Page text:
The House Appropriations Committee, in one of the most critical reports in memory on District of Columbia financial operations, suggested yesterday that city officials should face criminal penalties if they continue to overspend their budgets.
The committee also denounced Mayor Marion Barry for failing to hire the 200 more police officers it provided funds for last year, declaring it was "concerned with the complete disregard shown by District officials at the highest levels . . . to the directives" of Congress.
Only after a recent confrontation over a normally routine fund transfer did Barry back down and agree in the near future to hire enough uniformed officers to maintain the 3,880-member uniformed force that Congress demanded a year ago. Barry had contended that under home rule, with a budget crisis, the police department had to take its share of overall spending cutbacks.
The Appropriations Committee report yesterday -- drafted by its subcommittee on the District of Columbia budget -- was peppered with more criticisms of the city than any such document in recent history, ranging from continuing problems with water bills to difficulties in obtaining adequate building inspections.
In its sharpest recommendation, the committee declared that city officials who overspend or agree to overspend their congressionally approved budgets should "be held subject to the penalties and liabilities set forth in . . . the Antideficiency Act," passed by Congress in 1906 barring deficit spending by federal or D.C. agencies.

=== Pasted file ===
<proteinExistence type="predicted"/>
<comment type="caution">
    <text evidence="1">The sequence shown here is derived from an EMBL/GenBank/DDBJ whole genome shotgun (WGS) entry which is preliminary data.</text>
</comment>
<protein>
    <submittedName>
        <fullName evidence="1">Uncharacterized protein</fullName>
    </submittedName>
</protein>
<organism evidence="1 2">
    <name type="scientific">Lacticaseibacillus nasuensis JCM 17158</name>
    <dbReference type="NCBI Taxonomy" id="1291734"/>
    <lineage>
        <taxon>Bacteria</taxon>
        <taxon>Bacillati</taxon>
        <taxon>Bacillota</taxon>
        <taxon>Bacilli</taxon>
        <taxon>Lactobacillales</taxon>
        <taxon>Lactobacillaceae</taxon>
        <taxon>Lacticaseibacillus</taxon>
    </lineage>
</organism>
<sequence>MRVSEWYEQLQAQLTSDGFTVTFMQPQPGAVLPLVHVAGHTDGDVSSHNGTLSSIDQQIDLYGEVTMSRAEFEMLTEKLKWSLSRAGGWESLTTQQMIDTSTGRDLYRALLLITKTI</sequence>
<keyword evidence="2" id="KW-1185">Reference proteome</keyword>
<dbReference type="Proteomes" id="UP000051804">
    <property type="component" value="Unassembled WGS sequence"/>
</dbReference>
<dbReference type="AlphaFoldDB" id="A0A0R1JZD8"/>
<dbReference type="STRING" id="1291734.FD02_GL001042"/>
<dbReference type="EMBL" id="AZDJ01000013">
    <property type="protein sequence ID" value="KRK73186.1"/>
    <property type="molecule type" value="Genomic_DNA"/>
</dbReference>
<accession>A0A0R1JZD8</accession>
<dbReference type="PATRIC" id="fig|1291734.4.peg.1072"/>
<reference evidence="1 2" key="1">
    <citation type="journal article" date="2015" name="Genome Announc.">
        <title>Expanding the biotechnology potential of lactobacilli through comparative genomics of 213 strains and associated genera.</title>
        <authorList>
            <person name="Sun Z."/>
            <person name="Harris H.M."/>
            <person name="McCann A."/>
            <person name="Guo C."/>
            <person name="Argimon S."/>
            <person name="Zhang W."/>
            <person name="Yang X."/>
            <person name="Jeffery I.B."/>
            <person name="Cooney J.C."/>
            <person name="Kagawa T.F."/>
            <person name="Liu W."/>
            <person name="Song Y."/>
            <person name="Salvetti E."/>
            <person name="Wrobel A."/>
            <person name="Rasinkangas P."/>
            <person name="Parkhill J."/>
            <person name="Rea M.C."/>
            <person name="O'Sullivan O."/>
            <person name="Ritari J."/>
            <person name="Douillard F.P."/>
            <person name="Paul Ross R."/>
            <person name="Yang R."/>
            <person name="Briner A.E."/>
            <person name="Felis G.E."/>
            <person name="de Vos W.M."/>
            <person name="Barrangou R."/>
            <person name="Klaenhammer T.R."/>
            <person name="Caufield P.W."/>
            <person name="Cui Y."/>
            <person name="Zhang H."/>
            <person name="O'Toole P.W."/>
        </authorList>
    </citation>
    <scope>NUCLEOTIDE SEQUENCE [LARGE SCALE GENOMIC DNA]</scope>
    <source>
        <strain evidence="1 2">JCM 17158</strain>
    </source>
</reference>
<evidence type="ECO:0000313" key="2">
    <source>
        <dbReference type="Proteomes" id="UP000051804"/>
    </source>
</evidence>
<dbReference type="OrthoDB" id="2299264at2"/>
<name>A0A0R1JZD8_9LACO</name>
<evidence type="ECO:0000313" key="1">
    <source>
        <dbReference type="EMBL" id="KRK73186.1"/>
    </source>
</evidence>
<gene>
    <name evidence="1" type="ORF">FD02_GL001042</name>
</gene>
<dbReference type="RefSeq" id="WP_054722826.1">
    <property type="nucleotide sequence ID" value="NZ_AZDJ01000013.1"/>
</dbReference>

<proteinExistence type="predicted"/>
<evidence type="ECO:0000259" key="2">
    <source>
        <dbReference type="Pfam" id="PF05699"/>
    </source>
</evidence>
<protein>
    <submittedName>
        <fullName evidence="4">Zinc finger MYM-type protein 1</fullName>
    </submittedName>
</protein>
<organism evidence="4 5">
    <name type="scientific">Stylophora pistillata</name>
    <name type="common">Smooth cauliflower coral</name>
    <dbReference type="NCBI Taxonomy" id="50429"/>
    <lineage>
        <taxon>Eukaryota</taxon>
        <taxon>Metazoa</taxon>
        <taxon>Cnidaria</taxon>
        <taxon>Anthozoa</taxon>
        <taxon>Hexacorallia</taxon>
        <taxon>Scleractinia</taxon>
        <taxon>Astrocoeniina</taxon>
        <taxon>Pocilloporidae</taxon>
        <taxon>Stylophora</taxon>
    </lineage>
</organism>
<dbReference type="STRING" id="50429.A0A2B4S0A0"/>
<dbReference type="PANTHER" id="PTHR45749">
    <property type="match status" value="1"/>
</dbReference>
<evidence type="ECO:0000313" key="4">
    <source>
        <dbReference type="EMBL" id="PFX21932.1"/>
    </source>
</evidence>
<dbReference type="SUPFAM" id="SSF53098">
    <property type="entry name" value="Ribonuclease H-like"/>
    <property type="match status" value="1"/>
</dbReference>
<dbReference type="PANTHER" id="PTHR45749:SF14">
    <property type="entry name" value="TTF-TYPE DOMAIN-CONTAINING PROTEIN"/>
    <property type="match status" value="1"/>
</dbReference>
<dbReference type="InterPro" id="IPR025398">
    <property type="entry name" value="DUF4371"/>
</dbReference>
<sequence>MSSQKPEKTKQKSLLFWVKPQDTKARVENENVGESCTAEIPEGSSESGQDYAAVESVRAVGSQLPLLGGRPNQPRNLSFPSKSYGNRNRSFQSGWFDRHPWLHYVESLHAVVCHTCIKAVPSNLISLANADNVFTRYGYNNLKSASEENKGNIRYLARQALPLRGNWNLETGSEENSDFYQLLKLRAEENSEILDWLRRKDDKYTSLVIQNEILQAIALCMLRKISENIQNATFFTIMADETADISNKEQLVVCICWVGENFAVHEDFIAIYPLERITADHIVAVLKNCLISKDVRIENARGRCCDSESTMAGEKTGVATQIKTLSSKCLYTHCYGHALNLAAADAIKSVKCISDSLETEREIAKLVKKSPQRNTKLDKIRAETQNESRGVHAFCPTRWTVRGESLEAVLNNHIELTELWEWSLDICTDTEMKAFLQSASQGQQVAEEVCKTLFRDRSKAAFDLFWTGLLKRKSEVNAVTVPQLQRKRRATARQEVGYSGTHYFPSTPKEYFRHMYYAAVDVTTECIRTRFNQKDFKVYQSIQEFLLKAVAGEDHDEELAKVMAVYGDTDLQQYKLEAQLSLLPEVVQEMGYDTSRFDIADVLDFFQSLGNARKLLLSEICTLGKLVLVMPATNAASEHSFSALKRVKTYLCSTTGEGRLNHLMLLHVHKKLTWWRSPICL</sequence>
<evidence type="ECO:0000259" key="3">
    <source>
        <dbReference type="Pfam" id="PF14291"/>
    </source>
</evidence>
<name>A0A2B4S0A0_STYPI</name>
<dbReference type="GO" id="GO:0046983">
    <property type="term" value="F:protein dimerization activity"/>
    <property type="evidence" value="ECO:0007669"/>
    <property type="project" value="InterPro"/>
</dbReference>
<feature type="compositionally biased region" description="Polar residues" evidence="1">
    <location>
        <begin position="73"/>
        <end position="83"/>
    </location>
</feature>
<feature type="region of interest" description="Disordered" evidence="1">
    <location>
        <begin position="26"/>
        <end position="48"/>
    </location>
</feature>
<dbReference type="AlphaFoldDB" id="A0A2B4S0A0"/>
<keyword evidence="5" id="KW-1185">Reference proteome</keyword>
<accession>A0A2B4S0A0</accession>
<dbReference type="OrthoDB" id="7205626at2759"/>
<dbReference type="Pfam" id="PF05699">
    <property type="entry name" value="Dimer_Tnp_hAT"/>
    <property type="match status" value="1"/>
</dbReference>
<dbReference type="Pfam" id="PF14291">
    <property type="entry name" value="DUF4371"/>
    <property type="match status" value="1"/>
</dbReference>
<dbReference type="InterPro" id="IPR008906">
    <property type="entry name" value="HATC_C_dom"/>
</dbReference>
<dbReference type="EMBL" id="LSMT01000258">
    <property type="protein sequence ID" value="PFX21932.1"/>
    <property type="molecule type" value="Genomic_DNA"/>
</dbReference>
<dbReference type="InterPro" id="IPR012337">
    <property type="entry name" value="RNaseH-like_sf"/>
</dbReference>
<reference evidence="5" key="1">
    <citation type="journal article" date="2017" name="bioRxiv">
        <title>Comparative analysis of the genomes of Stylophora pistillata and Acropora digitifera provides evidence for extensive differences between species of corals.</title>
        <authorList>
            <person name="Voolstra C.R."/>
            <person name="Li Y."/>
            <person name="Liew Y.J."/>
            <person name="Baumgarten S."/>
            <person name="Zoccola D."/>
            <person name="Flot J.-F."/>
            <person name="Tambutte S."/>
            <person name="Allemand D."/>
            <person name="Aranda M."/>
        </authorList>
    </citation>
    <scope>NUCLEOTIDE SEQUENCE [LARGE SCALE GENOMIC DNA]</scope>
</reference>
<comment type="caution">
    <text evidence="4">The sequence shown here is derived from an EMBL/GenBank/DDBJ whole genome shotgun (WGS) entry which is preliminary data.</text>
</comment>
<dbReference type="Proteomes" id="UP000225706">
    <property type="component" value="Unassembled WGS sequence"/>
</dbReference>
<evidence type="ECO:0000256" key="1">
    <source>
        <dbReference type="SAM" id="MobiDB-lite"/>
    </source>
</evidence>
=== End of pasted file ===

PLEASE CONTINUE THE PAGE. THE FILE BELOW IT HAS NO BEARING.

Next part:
The law provides for fines of $5,000 and imprisonment for two years. A recent check indicated that nobody ever has been convicted in the law's 75 years of existence.
During hearings earlier this year, the committee's D.C. panel was told of an estimated $22 million in overspending last year by the city's prisons, welfare and transportation departments, by its pension program and by the Superior Court.
Rep. Julian C. Dixon (D-Calif.), the D.C. subcommittee chairman, acknowledged that his panel's report came down with unusual weight on city officials.
"I think there are some legitimate areas of concern we would like to direct the city's attention to," he said. "And, quite candidly, we had the full August congressional recess to review the testimony and prepare the report. The more time you have, the more complete it can be."
Gladys W. Mack, the city's budget director, called the committee statements "a reasonable warning under the circumstances . . . but that is now all behind us" as the city gained greater control of its financial affairs.
The report adopted yesterday will go to the House floor next week, accompanying the bill to authorize the city's proposed budget for the 1982 fiscal year, which starts Oct. 1. The measure authorizes spending nearly $1.9 billion -- almost $1.7 billion for operations and $212 million for construction projects.
While most of the funds will come from local taxation, the budget would be supported in part by a federal payment of $300 million.
Generally, the committee version of the budget follows the proposals made by Barry, although it insists on further beefing up of the police department and refuses to grant $628,000 to pay for operations of the new D.C. Lottery and Games Control Board.